Justice Department investigation of forwarders may continue

Six international freight forwarders have agreed to plead guilty and to pay criminal fines totaling $50.27 million for their roles in several conspiracies to fix a variety of fees and charges in connection with the provision of freight forwarding services for international air cargo shipment.
By Patrick Burnson, Executive Editor
October 01, 2010 - LM Editorial

While news that half a dozen major international freight forwarders have plead guilty to price-fixing, there may be more collateral damage to come. In an interview with LM today, Brandon Fried, executive director of the Air Forwarders Association in Washington, DC,  said that he would be meeting with legal counsel to determine if other players would be named later.

“It’s too soon to make a statement at this point,” he said. “But we will have a better picture before too long.”

So far, the picture has not been pretty. Six international freight forwarders have agreed to plead guilty and to pay criminal fines totaling $50.27 million for their roles in several conspiracies to fix a variety of fees and charges in connection with the provision of freight forwarding services for international air cargo shipment.

According to the Department of Justice, these are just the first charges filed as a result of the department’s antitrust investigation of the freight forwarding industry.

According to charges filed separately yesterday in U.S. District Court for the District of Columbia, six companies–EGL Inc., a Houston-based company; Kühne + Nagel International AG, based in Schindellegi, Switzerland (K+N); Geologistics International Management (Bermuda) Limited, based in Hamilton, Bermuda; Panalpina World Transport (Holding) Ltd., based in Basel, Switzerland; Schenker AG, based in Essen, Germany; and BAX Global Inc., a Toledo, Ohio-based company–engaged in one or more separate conspiracies to impose certain charges or fees on customers purchasing international freight forwarding services for cargo freight destined for air shipment to the United States during various periods between 2002 and 2007.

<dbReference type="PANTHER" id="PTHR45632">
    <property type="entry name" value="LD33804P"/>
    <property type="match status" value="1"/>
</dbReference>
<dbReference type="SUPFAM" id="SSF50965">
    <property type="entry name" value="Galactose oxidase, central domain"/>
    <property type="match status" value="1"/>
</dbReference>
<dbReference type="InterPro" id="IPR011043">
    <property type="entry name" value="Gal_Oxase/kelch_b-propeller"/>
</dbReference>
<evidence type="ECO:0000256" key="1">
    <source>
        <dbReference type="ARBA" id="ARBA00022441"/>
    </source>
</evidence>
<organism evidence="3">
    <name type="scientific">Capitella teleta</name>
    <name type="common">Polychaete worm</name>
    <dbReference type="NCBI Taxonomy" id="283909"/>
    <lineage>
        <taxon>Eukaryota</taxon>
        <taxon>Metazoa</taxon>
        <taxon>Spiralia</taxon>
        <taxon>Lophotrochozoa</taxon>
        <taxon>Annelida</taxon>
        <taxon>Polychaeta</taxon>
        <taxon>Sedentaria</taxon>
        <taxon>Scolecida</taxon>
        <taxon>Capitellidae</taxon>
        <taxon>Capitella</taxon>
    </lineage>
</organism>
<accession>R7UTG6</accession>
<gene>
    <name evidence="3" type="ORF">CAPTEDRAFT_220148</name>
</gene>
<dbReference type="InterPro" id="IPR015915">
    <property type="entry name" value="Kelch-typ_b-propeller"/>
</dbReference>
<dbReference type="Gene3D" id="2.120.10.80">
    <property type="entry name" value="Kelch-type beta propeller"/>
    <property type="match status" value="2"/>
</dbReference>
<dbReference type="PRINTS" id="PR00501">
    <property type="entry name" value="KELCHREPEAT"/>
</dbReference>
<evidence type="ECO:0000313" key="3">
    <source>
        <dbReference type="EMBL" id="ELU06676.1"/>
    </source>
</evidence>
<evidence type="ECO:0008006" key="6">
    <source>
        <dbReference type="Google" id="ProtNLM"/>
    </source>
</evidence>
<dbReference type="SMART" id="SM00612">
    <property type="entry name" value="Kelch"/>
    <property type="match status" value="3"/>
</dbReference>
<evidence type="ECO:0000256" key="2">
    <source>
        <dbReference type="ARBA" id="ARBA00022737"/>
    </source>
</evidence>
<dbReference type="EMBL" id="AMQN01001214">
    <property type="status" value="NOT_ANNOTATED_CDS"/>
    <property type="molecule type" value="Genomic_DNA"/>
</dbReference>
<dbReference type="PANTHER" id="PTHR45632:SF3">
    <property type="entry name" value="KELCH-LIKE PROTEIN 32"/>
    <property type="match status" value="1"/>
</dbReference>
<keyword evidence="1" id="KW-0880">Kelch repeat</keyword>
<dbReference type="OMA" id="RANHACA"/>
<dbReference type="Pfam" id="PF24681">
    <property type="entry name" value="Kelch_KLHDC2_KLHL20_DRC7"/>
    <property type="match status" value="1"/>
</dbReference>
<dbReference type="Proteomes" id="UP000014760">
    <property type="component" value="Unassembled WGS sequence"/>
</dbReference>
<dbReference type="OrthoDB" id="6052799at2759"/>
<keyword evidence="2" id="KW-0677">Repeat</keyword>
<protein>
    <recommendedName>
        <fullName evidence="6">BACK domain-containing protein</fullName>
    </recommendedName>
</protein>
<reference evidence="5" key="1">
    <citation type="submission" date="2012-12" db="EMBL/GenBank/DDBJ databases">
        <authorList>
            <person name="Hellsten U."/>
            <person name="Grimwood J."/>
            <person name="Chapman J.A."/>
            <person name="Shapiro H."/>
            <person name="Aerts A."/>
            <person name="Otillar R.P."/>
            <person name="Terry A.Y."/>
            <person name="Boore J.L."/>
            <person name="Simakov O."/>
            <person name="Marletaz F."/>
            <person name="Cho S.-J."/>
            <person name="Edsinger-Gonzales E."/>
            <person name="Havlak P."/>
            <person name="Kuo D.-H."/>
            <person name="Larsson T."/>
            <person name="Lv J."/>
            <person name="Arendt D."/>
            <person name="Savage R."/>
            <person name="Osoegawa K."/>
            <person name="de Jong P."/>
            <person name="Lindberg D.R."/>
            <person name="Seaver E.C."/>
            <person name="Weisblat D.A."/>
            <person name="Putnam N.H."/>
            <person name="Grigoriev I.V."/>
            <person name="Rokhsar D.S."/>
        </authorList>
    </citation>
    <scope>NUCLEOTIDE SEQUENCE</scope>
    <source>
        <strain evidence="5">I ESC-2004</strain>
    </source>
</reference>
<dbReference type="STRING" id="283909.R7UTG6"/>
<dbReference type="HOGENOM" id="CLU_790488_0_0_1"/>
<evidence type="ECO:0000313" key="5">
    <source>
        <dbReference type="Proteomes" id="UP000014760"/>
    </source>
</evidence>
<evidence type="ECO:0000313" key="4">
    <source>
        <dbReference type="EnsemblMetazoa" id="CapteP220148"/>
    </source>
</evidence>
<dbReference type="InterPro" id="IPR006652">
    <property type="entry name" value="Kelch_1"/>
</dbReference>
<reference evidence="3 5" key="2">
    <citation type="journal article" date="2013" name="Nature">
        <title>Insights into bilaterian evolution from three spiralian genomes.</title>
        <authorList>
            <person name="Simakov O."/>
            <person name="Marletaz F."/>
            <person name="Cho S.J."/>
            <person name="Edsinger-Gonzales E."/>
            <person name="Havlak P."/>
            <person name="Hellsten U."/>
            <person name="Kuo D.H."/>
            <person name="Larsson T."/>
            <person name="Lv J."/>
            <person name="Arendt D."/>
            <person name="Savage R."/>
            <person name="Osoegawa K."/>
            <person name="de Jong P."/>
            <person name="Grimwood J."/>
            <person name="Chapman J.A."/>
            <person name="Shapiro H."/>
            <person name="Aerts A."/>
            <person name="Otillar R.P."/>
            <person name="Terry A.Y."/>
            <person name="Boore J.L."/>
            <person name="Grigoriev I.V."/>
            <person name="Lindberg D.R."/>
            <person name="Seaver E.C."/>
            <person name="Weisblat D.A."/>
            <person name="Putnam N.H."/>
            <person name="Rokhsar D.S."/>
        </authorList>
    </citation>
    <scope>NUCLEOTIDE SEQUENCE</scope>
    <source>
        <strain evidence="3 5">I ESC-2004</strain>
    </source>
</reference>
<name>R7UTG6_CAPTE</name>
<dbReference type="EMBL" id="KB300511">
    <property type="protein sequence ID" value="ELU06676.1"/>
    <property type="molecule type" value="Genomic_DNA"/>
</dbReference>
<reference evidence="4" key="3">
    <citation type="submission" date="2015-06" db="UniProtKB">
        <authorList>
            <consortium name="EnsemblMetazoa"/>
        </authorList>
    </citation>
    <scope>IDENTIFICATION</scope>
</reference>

Under the plea agreements, which are subject to court approval, the six companies have agreed to pay the following criminal fines: EGL, $4,486,120; K+N, $9,865,044; Geologistics, $687,960; Panalpina, $11,947,845; Schenker, $3,535,514; and BAX Global, $19,745,927.  Each company has also agreed to cooperate with the department’s ongoing antitrust investigation.



About the Author

image
Patrick Burnson
Executive Editor

Patrick Burnson is executive editor for Logistics Management and Supply Chain Management Review magazines and web sites. Patrick is a widely-published writer and editor who has spent most of his career covering international trade, global logistics, and supply chain management. He lives and works in San Francisco, providing readers with a Pacific Rim perspective on industry trends and forecasts. You can reach him directly at .(JavaScript must be enabled to view this email address).


Subscribe to Logistics Management magazine

Subscribe today. It's FREE!
Get timely insider information that you can use to better manage your
entire logistics operation.
Start your FREE subscription today!

Recent Entries

The U.S. Department of State maintained Thailand’s Tier 3 ranking, the lowest category, in its annual Trafficking in Persons (TIP) Report, which was released this week.

During this webcast we'll explore how supply chain execution convergence (SCEC) helps break down the barriers resulting from disparate, fragmented technology solutions allowing you to more effectively serve customers, adapt to changing business cycles, and save both money and resources.

Between a consumer-led revolution, competition from Amazon, international sourcing, and port shutdowns, retail supply chains are challenged like never before. A new e-book and self-assessment tool offer benchmarks and insights into how supply chains can keep up with the retail consumer.

The report, entitled “U.S. Freight Transportation Forecast to 2026, which is drafted by ATA and IHS Global Insight, calls for a 28.6 percent hike in annual freight tonnage, as well as a 74.5 percent gain in freight revenues to $152 trillion in 2026.

During this webcast experts will uncover how an industry first automated technology tool can fill the gaps in the shipment assignment processes, and optimize your transportation network for the lowest possible cost.

Article Topics

News · Air Cargo · Freight · Logistics · All topics

About the Author

Patrick Burnson, Executive Editor
Patrick Burnson is executive editor for Logistics Management and Supply Chain Management Review. Patrick covers international trade, global logistics, and supply chain management. He lives and works in San Francisco, providing readers with a Pacific Rim perspective on industry trends and forecasts. Contact Patrick Burnson

Comments

Post a comment
Commenting is not available in this channel entry.


© Copyright 2015 Peerless Media LLC, a division of EH Publishing, Inc • 111 Speen Street, Ste 200, Framingham, MA 01701 USA